News Column

Texas Democratic State Senator Mario Gallegos Dies

Oct. 16, 2012

Joe Holley

Mario Gallegos

State Sen. Mario Gallegos, 62, a Democratic lawmaker whose 22-year career in the Texas Legislature was marked by courage, controversy and dogged commitment to issues of importance to the Hispanic community, died Tuesday afternoon at Methodist Hospital in Houston from complications of liver disease.

Gallegos, the first Hispanic elected to the state Senate from Harris County, took a special interest in public education, minority hiring, criminal justice, redistricting and other issues he believed would have an effect on the lives of the predominantly working-class residents who made up the majority of his state Senate district.

"Sen. Gallegos had a long and dedicated record of service to the people of Houston, both as a firefighter and long-time member of the Texas legislature," said Houston Mayor Annise Parker in a statement.

In 2007, only weeks after undergoing a liver transplant, a sick and weakened Gallegos ignored a doctor's call to return to Houston and installed a hospital bed in the office of the Senate sergeant-at-arms so he could cast his vote against a bill requiring voters to show photo identification. Gallegos argued the bill would discriminate against minority voters.

Although opponents managed to defeat the legislation in 2007, it passed in 2011. Gallegos, voting no, also opposed so-called sanctuary cities legislation favored by Gov. Rick Perry and his fellow Republicans. Gallegos insisted the bills were an affront to Hispanic Texans.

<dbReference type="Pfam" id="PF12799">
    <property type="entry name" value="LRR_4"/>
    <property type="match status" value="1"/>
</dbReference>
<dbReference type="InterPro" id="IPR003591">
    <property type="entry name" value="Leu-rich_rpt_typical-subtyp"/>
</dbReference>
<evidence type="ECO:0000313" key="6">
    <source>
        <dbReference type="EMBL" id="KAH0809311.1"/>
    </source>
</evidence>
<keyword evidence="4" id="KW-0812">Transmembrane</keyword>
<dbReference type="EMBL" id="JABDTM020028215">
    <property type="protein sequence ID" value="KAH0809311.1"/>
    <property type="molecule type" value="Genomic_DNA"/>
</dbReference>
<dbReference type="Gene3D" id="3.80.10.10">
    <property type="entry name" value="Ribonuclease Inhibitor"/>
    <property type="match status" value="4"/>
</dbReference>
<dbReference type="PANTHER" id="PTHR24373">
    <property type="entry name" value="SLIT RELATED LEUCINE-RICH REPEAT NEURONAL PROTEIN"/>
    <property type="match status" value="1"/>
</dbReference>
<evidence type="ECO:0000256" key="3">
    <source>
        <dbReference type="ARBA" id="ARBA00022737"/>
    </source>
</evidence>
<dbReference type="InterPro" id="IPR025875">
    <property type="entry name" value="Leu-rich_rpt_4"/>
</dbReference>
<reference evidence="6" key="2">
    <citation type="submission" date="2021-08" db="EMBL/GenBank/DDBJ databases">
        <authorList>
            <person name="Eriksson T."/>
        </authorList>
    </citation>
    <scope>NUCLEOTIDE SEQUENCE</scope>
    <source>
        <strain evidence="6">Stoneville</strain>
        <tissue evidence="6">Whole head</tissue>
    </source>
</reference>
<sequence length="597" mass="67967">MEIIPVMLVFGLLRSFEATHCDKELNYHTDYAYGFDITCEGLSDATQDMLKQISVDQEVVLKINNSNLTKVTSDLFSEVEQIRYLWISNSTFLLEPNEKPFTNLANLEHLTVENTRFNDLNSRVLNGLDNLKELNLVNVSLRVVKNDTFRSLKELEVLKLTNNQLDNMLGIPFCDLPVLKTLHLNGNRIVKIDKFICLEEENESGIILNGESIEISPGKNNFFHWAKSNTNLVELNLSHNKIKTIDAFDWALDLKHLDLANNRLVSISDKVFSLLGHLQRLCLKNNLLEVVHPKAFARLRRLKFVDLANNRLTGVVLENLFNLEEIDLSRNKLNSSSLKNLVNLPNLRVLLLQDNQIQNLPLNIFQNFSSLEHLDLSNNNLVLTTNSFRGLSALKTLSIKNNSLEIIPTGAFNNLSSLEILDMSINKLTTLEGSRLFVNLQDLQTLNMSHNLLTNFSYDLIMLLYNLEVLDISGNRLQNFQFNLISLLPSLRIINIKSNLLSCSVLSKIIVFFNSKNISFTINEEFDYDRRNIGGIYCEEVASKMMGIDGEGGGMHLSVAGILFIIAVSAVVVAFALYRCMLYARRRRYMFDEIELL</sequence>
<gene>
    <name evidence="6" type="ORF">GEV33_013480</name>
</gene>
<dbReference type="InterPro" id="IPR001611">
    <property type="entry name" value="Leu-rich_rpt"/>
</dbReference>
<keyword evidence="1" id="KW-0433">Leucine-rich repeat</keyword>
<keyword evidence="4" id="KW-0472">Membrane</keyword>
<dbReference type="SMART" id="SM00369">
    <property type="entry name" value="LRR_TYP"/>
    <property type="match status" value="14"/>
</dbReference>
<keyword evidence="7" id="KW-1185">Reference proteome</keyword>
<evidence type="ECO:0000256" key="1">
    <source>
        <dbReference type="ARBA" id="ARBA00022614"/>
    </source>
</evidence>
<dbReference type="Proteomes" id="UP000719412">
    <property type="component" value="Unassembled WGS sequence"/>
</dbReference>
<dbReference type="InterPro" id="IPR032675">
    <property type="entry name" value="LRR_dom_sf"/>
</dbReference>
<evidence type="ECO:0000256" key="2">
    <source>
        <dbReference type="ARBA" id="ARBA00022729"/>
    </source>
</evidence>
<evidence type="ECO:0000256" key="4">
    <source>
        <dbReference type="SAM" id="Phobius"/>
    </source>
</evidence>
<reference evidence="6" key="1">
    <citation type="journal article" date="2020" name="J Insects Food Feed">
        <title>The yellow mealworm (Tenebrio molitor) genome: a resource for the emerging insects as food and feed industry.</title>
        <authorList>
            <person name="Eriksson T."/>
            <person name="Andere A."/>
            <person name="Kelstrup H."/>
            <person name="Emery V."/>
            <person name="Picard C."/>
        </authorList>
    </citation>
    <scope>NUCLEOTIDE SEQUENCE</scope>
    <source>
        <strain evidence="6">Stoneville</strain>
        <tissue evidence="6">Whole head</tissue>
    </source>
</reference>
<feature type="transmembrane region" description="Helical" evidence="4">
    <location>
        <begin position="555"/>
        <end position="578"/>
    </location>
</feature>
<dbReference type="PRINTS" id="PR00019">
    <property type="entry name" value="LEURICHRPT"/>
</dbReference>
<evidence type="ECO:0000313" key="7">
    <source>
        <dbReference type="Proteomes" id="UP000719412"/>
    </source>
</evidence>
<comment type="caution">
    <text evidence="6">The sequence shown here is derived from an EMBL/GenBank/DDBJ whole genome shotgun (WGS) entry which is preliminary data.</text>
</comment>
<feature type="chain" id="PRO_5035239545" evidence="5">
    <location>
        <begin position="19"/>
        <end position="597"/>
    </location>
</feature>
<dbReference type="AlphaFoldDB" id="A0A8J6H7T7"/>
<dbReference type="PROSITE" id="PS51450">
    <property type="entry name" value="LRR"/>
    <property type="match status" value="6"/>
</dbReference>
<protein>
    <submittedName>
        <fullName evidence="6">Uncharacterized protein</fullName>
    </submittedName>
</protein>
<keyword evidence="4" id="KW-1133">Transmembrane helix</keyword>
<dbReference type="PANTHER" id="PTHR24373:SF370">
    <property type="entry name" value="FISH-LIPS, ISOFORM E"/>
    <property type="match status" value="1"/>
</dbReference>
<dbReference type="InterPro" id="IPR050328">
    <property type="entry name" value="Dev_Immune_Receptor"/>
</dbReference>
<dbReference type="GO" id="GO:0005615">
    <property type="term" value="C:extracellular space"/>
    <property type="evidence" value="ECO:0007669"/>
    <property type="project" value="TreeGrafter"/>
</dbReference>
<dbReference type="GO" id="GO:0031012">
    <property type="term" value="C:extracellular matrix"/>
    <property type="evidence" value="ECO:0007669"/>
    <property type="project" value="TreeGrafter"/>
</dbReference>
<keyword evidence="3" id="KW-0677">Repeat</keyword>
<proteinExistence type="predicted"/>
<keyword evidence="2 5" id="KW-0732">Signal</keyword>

Also in 2011, Gallegos opposed a measure sponsored by state Sen. Dan Patrick, R-Houston, requiring women seeking an abortion to undergo a sonogram. Gallegos told his fellow senators that although he was pro-life he didn't believe he should impose legislative restrictions on a woman about "how to govern her body."

"There were few issues that Mario and I agreed upon," Patrick said, "but throughout my six years in the state Senate he always treated me with kindness and courtesy and professionalism. And he was a friend."

Gallegos served on the Senate Education Committee, as chairman of the Senate Subcommittee on Flooding and Evacuation, and as co-chairman in 2011 of the Senate Select Committee on Redistricting.

"In his nearly 22 years in the Texas Legislature (nearly 18 of those in the Senate), he was firm in his beliefs and resolute in his spirit," said state Sen. Kirk Watson, D-Austin. "He never failed or hesitated to attack the emergencies he saw, even when risking his own life to do it. And his first instinct, in every case, was to protect those who were too often ignored, passed over or even held down by powers greater than themselves."

State Sen. Leticia Van de Putte, D-San Antonio, described Gallegos as "a man of matchless generosity who worked tirelessly for his district. What he did for the people of Houston ran even deeper than what could be seen at the Capitol. I've never known anyone who fought harder for the underdog -- for the most vulnerable in our state."

Mario Valentin Gallegos Jr. was born in Houston on Sept. 8, 1950, and grew up in Magnolia Park, an East End neighborhood near the Ship Channel. He graduated from Milby High School and received his undergraduate degree in social sciences from the University of Houston-Downtown in 2001.